Reduce the Access Copyright Student Tariff
As a parent I don’t think it’s a good idea, for any of our kids. You know, I’ve heard rumours that in many civilized countries post secondary education is fully funded by the state.
But what is worse is that it is totally unreasonable. What Access Copyright is demanding copyright payments for is ludicrous. For Instance:
Incredibly, the tariff defines a “copy” to include “posting a link or hyperlink to Digital Copy”. So, that would presumably include any website with copyrighted material. For example, take this blog – please! AC apparently expects to be paid whenever a professor posts a link on his or her website to my blog, or Michael Geist’s blog or the Globe and Mail or eBay. That is simply absurd.”
The tariff purports to licence linking to materials, despite the fact that no licence is or should be needed for such activities. It charges for displays which are not copies, lacks an exclusion for fair dealing (as is found in the current tariff), provides additional protection for digital locks, and features extensive, onerous reporting requirements.”
I don’t have time to be elegant, but here is my objection:
Acting Secretary General
56 Sparks Street, Suite 800
Dear Mr. McDougall:
I only found out about this today, so I’ll be brief.
I sincerely hope that you decline this Access Copyright tariff increase. I think the amount is excessive and extortionate, instead I would appreciate it if you would look into reducing the amount of the tariff already paid to Access Copyright.
I am a writer, who is just getting up to speed on a lot of copyright issues because I haven’t made any income as a writer in fifteen years because I was fortunate enough to be able to take a long family raising hiatus. It is in the capacity of a parent I am writing primarily.
As a writer, I am not a member of Access Copyright, but I doubt I would want to be. I have not looked into it closely but things I’ve read about Access Copyright have made me very very uncomfortable.
As a parent, I have volunteered and/or served on the P.T.A. of the schools my child has attended. I’ve seen elementary library staff slashed to the point that I don’t think any elementary school in Ontario has a teacher-librarian available to students. Volunteers like me and a few lower paid staffers have been left running school libraries. In Ontario this unfortunate process coincided with standardized testing which invariable produces the result that we need better literacy among our children. I am confident that you will understand the dreadful irony in this.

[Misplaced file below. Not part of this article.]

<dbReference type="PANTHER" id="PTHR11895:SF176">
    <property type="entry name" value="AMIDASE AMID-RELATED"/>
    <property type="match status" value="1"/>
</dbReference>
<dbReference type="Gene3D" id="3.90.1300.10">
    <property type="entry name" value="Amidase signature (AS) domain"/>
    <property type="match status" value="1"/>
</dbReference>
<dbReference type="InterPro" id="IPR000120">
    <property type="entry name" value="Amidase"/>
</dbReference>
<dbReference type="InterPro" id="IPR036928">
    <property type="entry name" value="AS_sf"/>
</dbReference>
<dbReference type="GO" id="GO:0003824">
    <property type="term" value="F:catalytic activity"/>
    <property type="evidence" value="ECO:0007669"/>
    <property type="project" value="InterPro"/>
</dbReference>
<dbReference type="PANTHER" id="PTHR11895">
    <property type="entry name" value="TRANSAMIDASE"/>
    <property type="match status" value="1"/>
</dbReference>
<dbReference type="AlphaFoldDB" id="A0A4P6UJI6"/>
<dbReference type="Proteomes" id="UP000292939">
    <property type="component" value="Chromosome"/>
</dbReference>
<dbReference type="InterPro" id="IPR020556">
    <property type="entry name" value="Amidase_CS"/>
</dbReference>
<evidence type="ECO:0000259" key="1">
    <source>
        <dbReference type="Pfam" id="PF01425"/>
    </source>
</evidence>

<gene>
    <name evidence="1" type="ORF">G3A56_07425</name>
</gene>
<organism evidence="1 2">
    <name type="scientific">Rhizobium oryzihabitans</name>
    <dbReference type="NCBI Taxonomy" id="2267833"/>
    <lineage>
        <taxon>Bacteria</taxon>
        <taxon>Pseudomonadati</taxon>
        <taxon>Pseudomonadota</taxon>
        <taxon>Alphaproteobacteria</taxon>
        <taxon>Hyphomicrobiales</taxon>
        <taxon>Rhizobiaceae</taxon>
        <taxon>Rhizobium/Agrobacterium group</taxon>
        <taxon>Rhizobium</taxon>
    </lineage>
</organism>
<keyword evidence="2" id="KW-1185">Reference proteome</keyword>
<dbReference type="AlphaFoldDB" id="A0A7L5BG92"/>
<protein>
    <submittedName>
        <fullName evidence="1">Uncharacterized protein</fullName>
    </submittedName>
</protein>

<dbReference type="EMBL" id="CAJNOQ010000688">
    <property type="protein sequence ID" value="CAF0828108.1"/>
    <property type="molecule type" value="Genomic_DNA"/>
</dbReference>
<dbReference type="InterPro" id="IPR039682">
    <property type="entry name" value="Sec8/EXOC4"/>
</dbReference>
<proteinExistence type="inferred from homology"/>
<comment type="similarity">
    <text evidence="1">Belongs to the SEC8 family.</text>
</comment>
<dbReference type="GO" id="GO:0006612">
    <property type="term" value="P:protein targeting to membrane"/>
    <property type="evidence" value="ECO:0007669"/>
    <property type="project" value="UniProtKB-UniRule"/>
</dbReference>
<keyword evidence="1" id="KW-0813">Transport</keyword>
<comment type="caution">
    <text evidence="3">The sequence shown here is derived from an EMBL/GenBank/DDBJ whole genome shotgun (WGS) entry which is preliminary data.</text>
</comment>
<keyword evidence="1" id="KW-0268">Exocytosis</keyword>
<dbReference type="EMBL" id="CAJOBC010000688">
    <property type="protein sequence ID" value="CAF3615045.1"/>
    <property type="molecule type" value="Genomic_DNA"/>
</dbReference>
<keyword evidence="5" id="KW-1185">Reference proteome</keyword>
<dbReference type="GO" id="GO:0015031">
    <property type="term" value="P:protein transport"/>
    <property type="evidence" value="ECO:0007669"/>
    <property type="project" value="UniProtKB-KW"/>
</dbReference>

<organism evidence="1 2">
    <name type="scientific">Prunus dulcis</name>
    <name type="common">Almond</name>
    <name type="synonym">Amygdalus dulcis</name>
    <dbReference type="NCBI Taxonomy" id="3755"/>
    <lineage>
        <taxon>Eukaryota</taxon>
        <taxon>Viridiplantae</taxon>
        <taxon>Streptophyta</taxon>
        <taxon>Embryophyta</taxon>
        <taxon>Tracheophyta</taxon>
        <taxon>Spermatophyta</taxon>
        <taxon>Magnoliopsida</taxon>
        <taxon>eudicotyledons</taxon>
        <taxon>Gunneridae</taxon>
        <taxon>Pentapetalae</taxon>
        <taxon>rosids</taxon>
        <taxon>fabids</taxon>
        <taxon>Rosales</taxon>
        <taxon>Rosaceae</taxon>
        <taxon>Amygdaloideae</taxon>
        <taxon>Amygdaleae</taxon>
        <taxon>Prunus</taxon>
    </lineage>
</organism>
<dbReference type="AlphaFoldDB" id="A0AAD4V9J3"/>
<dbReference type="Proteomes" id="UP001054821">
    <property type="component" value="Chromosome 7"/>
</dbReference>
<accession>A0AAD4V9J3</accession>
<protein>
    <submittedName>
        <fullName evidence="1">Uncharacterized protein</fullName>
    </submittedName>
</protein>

Education lays the foundation for our future. It isn’t like Canadian post secondary students need this. This will be bad for students, economically adding the already high cost of post secondary education in Canada.
I realize that many policy makers don’t think a tiny sum like another forty five dollars will make a difference. But I have to tell you that is wrong. We are already losing plenty of bright worthy students who chose to go from high school directly into the workforce precisely because post secondary education is already too expensive. And every potential Nobel Laureate who ends up driving a cab because they didn’t want to spend the rest of their lives paying off student loans is a blow to Canada. To our future as a nation.
I believe that Canadian Copyright law requires changes, but not the sort of changes that Access Copyright would like to see. But time is short, so I don’t have time to get into that here. As I understand it our existing copyright is plenty strong, even before any changes.
As a writer, and the parent of a potential writer, I find the idea of allowing Access Copyright to license rights it doesn’t have in respect of repertoire it doesn’t have to be seriously detrimental to the future of this great nation.
This is not a good idea. Again, please consider reducing the Access Copyright Tariff.
Laurel L. Russwurm
p.s. I will also be publishing this formal objection in my blog, Laurel L. Russwurm